Electronic Usage in Children and Adolescents

I want you to think about when you first became a parent or first really talked to your partner before you decided to have children.  How many of you made strong statements such as the following?

My child will never have electronics.

My child can have access to electronics, but we will be careful about their usage and monitoring of those electronics.

To those of you that relate to those statements, how many have stayed the course and abided by those statements?  It is okay, you can keep your hand raised.  Yes, even as a counselor my hand is raised as well.  I said all those things when I became a parent, and I can tell you honestly that I also struggle with maintaining electronic balance in my home.

The American Academy of Child & Adolescent Psychiatry states that “on average, children ages 8-12 in the United States spend 4-6 hours a day watching or using screens, and teens spend up to 9 hours.”

The American Academy of Pediatrics recommends no more than two hours of screen time a day for children and adolescents and zero time for children under two.  Yes, no more than two hours a day.  

The Dangers of Too Much Screen Time

What are some potential dangers of too much electronic usage?  The American Academy of Child & Adolescent Psychiatry list some potential dangers:

  • Violence and risk-taking behaviors 
  • Videos of stunts or challenges that may inspire unsafe behavior 
  • Normalization of sexual content 
  • Negative stereotypes 
  • Substance use 
  • Cyberbullies and online predators 
  • Advertising aimed at your child 
  • Misleading or inaccurate information 

The world of electronics has become a major issue within the mental health community.  In the latest edition of the American Psychiatric Association’s Diagnostic and Statistical Manual of Mental Disorders (DSM-5), which is used by mental health professionals to diagnose mental disorders, it recognized “internet gaming disorder” as a temporary disorder.

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There is also recent peer-reviewed scientific studies on the combined effects of Smartphone Addiction (SPA), Problematic Internet Use (PIU) and Social Media Addiction (SMA) in teens and young adults. Evidence shows that these addictions are associated with health outcomes such as problematic alcohol use, sleep disorders and mental illness in the 18 – 25 age groups. Until 2022, these maladaptive technology conditions have been only studied in isolation from each other. This is explained in the JMIR Public Health Surveill‘s Measuring Problematic Internet Use, Internet Gaming Disorder, and Social Media Addiction in Young Adults: Cross-sectional Survey Study (Jan 2022).

All of these addictions related to the Internet in general, Smartphones, Social Media and gaming can also be put into a broad-based category called exposure to electronics or ‘screen time.’ The effects of too much exposure to screens starts when young. A child or adolescent who spends too much time on electronic devices or gaming can experience the following symptoms according to the American Academy of Child & Adolescent Psychiatry:

  • Sleep problems 
  • Lower grades in school 
  • Reading fewer books 
  • Less time with family and friends 
  • Not enough outdoor or physical activity 
  • Weight problems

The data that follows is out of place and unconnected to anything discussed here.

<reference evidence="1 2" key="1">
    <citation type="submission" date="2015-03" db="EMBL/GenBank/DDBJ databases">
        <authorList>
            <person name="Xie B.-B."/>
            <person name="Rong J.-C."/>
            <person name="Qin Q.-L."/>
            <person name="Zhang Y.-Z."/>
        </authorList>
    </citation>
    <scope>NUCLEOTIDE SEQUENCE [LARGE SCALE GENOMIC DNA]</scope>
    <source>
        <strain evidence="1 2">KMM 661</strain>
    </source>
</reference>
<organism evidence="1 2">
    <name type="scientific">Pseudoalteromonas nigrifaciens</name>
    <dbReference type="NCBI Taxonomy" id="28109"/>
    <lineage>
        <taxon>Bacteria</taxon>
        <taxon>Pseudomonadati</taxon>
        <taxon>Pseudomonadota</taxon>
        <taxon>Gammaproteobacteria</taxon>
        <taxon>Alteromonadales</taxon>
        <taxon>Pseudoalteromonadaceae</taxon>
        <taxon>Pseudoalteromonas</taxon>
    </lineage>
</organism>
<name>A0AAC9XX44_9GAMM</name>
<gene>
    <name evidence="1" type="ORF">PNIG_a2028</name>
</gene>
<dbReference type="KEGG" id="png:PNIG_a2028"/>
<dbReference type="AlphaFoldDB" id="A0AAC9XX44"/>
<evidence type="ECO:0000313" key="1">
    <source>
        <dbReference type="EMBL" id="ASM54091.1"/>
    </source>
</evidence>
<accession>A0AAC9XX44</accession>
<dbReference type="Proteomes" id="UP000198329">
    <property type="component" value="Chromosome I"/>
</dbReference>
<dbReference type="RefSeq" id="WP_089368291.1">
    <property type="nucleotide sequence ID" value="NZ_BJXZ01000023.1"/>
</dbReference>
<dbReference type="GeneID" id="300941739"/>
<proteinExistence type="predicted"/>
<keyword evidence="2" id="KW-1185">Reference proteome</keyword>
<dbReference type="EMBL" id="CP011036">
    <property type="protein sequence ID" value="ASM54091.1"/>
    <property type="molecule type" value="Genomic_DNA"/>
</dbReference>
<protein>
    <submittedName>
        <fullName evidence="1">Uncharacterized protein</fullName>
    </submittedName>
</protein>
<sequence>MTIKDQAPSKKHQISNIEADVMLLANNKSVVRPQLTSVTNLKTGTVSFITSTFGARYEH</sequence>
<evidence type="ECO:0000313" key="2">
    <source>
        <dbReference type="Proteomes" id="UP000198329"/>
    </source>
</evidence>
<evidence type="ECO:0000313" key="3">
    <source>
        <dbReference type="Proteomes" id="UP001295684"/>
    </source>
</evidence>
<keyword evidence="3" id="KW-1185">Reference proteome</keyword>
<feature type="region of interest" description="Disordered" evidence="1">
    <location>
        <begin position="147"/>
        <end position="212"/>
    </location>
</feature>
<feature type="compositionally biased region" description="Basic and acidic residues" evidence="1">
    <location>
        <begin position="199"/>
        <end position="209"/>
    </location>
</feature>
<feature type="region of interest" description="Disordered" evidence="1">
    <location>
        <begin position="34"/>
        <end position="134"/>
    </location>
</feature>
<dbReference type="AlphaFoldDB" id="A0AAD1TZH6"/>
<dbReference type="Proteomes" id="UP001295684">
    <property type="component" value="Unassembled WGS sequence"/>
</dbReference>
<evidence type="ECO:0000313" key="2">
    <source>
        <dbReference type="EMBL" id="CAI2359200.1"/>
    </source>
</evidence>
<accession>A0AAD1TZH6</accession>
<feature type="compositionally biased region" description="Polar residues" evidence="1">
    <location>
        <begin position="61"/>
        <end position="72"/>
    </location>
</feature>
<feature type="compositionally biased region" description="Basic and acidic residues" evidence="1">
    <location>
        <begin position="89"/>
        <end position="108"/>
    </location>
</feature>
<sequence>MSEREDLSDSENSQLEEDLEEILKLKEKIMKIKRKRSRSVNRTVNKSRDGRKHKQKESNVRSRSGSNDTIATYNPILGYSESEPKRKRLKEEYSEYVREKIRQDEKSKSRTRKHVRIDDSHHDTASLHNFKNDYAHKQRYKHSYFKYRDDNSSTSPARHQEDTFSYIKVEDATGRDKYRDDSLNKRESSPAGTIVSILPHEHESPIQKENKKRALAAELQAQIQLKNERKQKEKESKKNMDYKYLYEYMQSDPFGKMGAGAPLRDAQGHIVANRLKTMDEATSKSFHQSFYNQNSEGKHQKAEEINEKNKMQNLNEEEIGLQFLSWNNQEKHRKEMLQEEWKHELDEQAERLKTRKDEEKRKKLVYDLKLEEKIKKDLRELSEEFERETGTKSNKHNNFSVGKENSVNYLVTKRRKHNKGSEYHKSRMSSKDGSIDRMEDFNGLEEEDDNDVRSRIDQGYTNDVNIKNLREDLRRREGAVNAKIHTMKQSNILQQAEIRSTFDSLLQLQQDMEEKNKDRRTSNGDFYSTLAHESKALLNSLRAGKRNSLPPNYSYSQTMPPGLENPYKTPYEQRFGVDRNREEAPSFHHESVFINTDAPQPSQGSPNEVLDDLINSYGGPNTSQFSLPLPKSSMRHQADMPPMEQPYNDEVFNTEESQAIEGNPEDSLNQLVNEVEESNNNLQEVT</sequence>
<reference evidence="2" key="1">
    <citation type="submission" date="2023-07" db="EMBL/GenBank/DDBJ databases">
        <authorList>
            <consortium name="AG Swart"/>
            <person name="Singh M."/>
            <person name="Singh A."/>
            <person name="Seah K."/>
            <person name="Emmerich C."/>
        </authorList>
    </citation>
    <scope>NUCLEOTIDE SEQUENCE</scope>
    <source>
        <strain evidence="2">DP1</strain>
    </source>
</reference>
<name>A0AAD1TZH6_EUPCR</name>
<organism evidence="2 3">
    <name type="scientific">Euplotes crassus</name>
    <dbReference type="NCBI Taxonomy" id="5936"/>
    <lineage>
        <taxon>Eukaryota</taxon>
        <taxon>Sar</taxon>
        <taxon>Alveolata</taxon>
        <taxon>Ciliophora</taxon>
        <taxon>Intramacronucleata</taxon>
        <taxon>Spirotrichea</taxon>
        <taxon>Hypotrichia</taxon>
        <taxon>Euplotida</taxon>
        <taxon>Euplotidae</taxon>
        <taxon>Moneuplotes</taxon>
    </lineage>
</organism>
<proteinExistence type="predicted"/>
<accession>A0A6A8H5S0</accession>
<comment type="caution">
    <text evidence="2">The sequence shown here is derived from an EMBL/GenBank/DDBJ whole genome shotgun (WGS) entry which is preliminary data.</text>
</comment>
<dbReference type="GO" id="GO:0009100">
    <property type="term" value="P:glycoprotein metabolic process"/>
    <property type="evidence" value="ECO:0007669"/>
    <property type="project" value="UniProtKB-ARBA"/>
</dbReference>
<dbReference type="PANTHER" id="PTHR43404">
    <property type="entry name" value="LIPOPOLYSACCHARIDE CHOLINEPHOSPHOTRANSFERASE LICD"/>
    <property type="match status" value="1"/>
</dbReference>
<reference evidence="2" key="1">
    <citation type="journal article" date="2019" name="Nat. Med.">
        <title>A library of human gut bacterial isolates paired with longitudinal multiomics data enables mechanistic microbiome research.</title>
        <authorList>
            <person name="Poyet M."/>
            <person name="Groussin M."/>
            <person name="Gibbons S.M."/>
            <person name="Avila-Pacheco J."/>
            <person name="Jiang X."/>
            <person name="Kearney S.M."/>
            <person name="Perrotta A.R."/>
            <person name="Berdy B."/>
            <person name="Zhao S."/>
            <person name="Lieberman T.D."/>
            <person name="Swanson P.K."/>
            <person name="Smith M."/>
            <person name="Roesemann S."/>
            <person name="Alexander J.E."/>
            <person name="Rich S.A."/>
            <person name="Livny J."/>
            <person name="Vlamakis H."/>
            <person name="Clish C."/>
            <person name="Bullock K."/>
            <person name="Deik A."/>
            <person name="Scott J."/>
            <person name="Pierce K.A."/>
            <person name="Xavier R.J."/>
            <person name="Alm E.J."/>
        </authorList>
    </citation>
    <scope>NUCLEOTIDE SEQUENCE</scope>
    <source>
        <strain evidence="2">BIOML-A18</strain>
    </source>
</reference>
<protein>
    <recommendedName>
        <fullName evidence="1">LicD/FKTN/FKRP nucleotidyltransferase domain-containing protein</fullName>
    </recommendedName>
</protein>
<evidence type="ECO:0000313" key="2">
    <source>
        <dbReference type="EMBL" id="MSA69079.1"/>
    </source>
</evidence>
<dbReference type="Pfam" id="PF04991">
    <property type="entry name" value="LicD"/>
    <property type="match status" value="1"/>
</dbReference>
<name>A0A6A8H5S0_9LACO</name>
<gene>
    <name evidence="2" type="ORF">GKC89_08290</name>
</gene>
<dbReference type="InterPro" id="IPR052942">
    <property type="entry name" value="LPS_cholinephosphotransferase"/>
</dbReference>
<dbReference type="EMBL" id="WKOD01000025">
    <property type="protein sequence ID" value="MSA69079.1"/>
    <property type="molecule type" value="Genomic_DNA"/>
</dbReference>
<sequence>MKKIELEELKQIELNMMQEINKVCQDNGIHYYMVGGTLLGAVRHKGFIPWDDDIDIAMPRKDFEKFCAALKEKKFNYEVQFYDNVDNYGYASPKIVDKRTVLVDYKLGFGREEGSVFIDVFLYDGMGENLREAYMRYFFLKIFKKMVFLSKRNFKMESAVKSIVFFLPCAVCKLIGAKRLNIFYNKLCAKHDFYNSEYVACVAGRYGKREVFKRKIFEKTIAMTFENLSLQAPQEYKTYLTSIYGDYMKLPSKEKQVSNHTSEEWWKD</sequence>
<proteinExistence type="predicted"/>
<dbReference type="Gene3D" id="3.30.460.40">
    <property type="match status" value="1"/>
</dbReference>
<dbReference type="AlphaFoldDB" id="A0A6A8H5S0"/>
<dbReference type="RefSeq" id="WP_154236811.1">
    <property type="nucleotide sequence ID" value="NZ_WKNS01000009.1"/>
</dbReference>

• Mood problems 
  • Poor self-esteem and body image issues 
  • Fear of missing out 
  • Less time learning other ways to relax and have fun

Reversing The Pattern

So, how do we go about fixing and curbing the desire and need for electronics in children and adolescents?  Here are a few of my tips that I often share with clients. These are just a few basic pieces of advice that just scratch the surface until we can sit down and talk during a series of appointments:

  • Parenting guidelines should be the same in the real and virtual environments
  • Set appropriate limits and guidelines
  • Model appropriate electronic behavior as parents
  • Encourage non-electronic activities (arts, crafts, Lego’s, building or making things, or going outside)
  • Know the value of face-to-face communication
  • No electronics during mealtimes
  • Create electronic free zones or time periods daily for all family members
  • Educate children and adolescents about the dangers of electronics and online risks
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None of these tips will change things overnight, and each of these basic things carries different levels of priority. Modeling appropriate electronic behavior by parents, however, is an important aspect of this that cannot be ignored.

Setting Boundaries for Screen Time

It is important to avoid the tendency to let technology and multimedia take over our lives, including that of our children.  It will be challenging at first to set and enforce proper limits and boundaries regarding electronic usage for your children, your partner and for yourself. You will also need to make sure any caregivers who are responsible for your children are on the same page.

We are here to help you understand how boundaries and limits can be established, how to monitor and enforce newly introduced limits and boundaries on technology, and how to navigate the various other issues that impact your household every single day. 

Integrative Health Services, LLC is dedicated to providing expert counseling services in the Birmingham area. With a collective experience of over 60 years, our team of licensed counselors and clinical social worker brings a wealth of knowledge and expertise to every client we serve. Our reputation as trusted professionals extends far and wide, as we come highly recommended by respected clinicians, lawyers, and physicians within our community. We are available via telehealth virtual appointments and are a very convenient drive from Southside as well as Homewood, Vestavia Hills, Hoover, Mountain Brook, Alabaster and more.